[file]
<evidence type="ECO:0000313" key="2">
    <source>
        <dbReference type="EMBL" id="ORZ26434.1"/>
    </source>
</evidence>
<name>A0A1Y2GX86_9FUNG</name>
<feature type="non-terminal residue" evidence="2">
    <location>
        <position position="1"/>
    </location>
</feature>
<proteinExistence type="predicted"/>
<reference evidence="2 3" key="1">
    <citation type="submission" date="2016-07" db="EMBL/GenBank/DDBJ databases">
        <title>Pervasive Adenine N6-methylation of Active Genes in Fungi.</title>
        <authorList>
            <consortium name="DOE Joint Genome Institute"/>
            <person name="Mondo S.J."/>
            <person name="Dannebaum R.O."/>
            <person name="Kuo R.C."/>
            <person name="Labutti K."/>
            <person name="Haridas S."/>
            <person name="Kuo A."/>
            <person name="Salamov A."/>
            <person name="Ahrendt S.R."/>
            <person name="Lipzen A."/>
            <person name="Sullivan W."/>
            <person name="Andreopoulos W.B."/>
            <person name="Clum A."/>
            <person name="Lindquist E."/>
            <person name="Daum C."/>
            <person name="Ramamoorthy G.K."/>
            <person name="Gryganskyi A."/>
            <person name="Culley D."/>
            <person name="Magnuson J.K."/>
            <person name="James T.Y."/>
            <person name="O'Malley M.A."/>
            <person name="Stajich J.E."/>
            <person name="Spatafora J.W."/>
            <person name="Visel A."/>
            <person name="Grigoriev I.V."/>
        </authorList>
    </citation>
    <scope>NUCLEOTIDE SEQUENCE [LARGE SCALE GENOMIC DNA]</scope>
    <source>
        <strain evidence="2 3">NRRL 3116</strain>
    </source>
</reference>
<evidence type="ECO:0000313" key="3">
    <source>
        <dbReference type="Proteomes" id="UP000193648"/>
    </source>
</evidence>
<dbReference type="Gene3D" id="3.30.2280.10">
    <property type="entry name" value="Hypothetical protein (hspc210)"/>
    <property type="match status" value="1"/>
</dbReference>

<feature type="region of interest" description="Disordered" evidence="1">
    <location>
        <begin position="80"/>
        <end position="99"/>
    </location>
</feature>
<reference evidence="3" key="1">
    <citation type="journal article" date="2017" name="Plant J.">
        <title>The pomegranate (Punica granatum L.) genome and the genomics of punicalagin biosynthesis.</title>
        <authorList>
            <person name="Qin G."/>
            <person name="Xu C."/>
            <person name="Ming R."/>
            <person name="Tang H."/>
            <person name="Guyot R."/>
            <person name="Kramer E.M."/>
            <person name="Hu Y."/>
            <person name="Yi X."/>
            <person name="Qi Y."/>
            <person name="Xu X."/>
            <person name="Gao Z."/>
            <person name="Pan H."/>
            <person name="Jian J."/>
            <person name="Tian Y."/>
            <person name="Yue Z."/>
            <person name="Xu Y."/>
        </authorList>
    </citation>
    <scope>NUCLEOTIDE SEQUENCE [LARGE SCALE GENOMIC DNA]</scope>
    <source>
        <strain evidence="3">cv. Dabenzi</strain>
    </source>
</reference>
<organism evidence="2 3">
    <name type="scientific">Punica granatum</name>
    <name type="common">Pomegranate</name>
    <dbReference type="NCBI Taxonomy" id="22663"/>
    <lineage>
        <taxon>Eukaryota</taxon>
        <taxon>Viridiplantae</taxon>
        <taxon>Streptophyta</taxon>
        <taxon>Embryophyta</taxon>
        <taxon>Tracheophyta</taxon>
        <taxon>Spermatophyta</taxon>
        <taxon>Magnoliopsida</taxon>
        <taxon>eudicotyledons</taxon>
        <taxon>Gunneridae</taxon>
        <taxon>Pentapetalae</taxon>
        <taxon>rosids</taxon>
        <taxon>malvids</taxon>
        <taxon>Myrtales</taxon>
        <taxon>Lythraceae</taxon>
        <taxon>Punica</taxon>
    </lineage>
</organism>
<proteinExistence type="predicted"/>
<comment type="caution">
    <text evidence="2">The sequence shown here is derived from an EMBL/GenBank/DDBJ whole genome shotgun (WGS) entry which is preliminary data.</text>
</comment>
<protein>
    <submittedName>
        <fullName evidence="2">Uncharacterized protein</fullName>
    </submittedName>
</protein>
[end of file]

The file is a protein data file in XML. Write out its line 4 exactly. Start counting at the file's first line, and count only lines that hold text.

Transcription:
    </source>